Last year’s ren­di­tion was pos­i­tively invig­o­rat­ing, with par­tic­i­pants from experience-based busi­nesses like Zap­pos, and prac­ti­tion­ers from lead­ing firms like Adap­tive Path.  But this one goes to eleven: we hope you’ll join us!

Comment » | Information Architecture, User Experience (UX)

Two New UX Books: Modular Web Design & Card Sorting

July 22nd, 2009 — 5:39am

So many good books come out every year — even in the design and tech­nol­ogy fields — that it’s hard to ‘make a selec­tion’ as they say in Europe. To help through the dif­fi­cult choices, let me sug­gest two new user expe­ri­ence books worth adding to your library.

modularwebdesignMod­u­lar Web Design: Cre­at­ing Reusable Com­po­nents for User Expe­ri­ence Design and Doc­u­men­ta­tion, by Nathan Cur­tis, of eight­shapes fame. Com­po­nents, frame­works, and mod­u­lar­ity are near and dear to my heart (when applied in the right times and places for design pur­poses), so I can say with con­fi­dence that Mod­u­lar Web Design is the best explo­ration of the what, how and why of mod­u­lar design cur­rently avail­able. It should change the way you think about archi­tect­ing expe­ri­ences of all kinds, and — if you’re on board already — help you put this approach into prac­tice with clear exam­ples, advice, and guidance.

cardsorting-mdCard Sort­ing: Design­ing Usable Cat­e­gories, from the good peo­ple at Rosen­feld Media. Card Sort­ing is a thor­ough treat­ment of one of the most flex­i­ble, afford­able, and light­weight meth­ods in the user expe­ri­ence toolkit. Use my tool, but for chap­ter and verse on card sort­ing, read Donna Spencer’s book.

Buy both, and enjoy!

Comment » | Information Architecture, User Experience (UX)

Search Me: Designing Information Retrieval Experiences

May 15th, 2009 — 10:50am

I just posted slides from my talk at the recent Enter­prise Search Sum­mit in NY “Search Me: Design­ing Infor­ma­tion Retrieval Experience”

Here’s the abstract from the session:

This case study reviews the meth­ods and insights that emerged from an 18-month effort to coör­di­nate and enhance the scat­tered user expe­ri­ences of a suite of infor­ma­tion retrieval tools sold as ser­vices by a major invest­ment rat­ings agency. The ses­sion will share a method for under­stand­ing audi­ence needs in diverse infor­ma­tion access con­texts; review a col­lec­tion of infor­ma­tion retrieval pat­terns, look at con­cep­tual design meth­ods for user expe­ri­ences, and review a set of longer term pat­terns in cus­tomer behav­ior called life­cy­cles, and con­sider the impact of orga­ni­za­tional and cul­tural fac­tors on design decisions.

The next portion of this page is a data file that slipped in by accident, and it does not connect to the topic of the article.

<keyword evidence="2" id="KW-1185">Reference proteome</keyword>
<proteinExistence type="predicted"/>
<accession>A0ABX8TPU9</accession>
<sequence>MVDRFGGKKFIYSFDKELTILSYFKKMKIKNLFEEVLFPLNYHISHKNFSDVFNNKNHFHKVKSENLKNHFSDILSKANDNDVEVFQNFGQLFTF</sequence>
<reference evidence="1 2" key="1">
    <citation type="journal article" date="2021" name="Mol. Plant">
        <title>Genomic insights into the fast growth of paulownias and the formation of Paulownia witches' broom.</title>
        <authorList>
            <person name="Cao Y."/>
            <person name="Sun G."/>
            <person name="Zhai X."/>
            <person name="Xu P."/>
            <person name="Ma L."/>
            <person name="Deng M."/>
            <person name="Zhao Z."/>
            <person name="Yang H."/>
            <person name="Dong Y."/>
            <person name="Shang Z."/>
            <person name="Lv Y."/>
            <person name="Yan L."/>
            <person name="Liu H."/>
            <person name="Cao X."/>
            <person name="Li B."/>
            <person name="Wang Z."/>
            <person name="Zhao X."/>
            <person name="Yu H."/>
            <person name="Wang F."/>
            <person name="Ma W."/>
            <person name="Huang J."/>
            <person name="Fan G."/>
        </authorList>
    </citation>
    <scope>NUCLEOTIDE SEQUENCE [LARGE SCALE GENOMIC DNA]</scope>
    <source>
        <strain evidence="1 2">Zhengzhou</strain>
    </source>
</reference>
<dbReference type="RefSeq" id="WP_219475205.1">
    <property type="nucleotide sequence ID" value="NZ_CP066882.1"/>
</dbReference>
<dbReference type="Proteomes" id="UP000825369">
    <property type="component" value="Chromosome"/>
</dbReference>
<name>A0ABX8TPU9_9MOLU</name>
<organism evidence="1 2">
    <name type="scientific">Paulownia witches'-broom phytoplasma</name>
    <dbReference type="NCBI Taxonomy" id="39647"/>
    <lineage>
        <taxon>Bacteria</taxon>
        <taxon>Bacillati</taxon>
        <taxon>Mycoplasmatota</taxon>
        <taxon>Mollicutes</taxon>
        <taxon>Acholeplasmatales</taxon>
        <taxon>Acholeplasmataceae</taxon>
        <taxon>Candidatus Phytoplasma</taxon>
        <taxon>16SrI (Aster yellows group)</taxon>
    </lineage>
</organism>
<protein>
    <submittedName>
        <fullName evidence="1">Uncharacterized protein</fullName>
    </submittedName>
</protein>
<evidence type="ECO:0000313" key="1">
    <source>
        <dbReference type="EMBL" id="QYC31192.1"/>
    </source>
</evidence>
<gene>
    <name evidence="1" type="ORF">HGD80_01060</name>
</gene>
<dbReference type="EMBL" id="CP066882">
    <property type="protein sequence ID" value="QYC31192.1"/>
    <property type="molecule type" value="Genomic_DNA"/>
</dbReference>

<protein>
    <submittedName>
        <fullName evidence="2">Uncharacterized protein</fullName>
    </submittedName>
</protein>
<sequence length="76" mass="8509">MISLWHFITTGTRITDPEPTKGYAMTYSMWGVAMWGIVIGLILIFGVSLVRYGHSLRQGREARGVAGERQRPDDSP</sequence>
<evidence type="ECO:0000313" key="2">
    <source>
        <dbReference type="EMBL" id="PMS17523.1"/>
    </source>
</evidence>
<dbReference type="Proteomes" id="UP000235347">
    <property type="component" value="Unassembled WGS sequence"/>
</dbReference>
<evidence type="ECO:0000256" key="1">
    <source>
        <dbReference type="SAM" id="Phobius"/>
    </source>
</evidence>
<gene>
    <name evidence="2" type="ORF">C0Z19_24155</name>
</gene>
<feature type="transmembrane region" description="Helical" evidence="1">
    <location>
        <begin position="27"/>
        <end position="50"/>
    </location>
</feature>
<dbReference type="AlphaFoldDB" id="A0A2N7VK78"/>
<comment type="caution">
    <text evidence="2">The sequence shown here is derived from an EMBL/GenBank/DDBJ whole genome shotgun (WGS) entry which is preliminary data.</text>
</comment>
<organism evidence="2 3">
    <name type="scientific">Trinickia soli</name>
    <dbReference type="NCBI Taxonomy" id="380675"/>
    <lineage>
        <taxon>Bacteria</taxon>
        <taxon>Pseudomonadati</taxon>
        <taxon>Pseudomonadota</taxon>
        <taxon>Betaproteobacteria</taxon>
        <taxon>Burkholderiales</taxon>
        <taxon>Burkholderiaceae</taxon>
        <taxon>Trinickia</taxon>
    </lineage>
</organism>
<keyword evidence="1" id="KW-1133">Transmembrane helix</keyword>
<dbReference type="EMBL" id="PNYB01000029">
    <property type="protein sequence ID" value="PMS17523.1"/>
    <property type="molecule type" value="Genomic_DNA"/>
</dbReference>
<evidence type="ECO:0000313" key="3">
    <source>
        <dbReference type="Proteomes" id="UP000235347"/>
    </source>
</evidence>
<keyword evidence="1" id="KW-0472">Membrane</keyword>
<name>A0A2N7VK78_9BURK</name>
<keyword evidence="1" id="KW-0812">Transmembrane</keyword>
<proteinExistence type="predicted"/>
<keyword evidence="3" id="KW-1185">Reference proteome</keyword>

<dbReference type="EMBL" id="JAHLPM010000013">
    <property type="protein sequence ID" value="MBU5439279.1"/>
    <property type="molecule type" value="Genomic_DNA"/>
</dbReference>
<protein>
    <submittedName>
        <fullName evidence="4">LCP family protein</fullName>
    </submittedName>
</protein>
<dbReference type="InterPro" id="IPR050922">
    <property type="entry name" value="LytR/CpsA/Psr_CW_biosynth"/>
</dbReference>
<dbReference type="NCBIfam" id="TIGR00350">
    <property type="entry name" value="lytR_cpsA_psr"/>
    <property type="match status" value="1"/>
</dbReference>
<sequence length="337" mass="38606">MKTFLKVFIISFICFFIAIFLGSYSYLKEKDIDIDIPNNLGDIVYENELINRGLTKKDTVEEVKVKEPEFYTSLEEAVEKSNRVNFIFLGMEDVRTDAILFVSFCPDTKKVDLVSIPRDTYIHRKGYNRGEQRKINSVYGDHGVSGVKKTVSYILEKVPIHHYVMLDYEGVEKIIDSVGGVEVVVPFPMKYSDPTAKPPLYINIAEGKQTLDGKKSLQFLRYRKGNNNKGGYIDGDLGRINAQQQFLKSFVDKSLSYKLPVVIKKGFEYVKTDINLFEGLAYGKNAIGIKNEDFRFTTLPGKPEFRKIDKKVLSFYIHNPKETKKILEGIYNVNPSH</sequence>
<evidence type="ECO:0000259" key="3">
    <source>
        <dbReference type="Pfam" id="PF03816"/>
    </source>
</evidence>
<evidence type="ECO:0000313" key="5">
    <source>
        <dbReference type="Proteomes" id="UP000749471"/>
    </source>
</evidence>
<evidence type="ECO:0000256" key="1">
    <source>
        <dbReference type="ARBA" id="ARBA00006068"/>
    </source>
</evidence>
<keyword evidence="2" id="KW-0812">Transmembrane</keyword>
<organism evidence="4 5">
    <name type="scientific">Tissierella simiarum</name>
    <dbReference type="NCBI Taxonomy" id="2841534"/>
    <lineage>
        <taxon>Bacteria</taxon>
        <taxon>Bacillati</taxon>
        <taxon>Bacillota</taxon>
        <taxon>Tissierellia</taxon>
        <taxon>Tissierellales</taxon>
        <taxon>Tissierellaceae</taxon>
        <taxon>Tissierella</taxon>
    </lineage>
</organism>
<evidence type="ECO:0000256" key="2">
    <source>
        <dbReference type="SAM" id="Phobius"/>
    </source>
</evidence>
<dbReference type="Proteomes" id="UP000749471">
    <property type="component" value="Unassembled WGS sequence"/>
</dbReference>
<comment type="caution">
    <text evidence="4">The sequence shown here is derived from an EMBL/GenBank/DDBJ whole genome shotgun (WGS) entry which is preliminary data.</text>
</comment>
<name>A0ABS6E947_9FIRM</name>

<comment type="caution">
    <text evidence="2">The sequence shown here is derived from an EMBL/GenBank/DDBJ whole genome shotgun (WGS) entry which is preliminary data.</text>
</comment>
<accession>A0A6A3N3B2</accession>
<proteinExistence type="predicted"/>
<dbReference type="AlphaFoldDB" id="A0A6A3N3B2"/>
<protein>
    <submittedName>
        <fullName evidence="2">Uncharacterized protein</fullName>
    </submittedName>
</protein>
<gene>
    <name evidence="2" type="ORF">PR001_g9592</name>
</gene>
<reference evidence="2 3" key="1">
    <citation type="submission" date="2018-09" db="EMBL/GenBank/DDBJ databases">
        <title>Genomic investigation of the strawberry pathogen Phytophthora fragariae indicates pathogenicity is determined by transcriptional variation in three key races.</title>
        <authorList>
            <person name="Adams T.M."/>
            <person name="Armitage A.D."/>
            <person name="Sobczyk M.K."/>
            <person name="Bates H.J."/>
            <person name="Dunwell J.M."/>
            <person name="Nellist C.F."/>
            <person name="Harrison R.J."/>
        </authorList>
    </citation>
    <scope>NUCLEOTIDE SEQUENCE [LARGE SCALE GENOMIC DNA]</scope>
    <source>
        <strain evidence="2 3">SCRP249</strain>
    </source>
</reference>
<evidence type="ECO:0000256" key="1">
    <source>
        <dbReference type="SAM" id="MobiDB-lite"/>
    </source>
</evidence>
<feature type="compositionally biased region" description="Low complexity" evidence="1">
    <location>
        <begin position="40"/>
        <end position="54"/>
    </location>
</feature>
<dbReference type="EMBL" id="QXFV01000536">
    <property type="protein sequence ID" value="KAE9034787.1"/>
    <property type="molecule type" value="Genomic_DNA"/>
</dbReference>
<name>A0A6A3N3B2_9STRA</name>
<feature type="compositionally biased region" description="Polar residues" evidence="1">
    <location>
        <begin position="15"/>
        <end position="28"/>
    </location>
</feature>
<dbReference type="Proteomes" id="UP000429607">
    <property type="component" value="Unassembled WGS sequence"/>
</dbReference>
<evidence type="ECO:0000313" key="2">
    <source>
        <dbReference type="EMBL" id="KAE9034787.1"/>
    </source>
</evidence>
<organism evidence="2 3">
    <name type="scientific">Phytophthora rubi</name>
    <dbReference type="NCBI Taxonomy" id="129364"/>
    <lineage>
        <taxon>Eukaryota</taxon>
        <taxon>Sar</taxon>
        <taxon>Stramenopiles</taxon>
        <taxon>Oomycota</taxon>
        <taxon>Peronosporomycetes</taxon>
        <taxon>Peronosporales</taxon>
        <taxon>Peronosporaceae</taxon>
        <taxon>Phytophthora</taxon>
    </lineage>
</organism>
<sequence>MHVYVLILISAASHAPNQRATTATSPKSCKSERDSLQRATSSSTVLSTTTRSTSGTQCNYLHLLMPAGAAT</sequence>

This ses­sion will presents reusable expe­ri­ence design tools and find­ings rel­e­vant for con­texts such as enter­prise search and infor­ma­tion access, ser­vice design, and prod­uct and plat­form management.

Thanks to every­one who came by!

Comment » | Enterprise, Information Architecture, User Experience (UX)

Join Me For 'Beyond Findability' the IA Summit 09 Workshop

February 23rd, 2009 — 5:40am

If you’re keen to help shape the way that the user expe­ri­ences of the future are con­ceived and defined, join Andrew Hin­ton, Matthew Milan, Livia Labate, and yours truly in a full-day work­shop / sem­i­nar titled “Beyond Find­abil­ity: Refram­ing IA Prac­tice & Strat­egy for Tur­bu­lent Times” at the 2009 IA Sum­mit in Mem­phis.
We’ve got a lot of great mate­r­ial to share — and shape — on where this new[ish] dis­ci­pline is headed, from four com­ple­men­tary but dis­tinct pro­fes­sional per­spec­tives (dig­i­tal agency, in-house ser­vices group, man­age­ment, design con­sul­tancy), shared by lead­ing prac­ti­tion­ers.
Here’s a quick descrip­tion: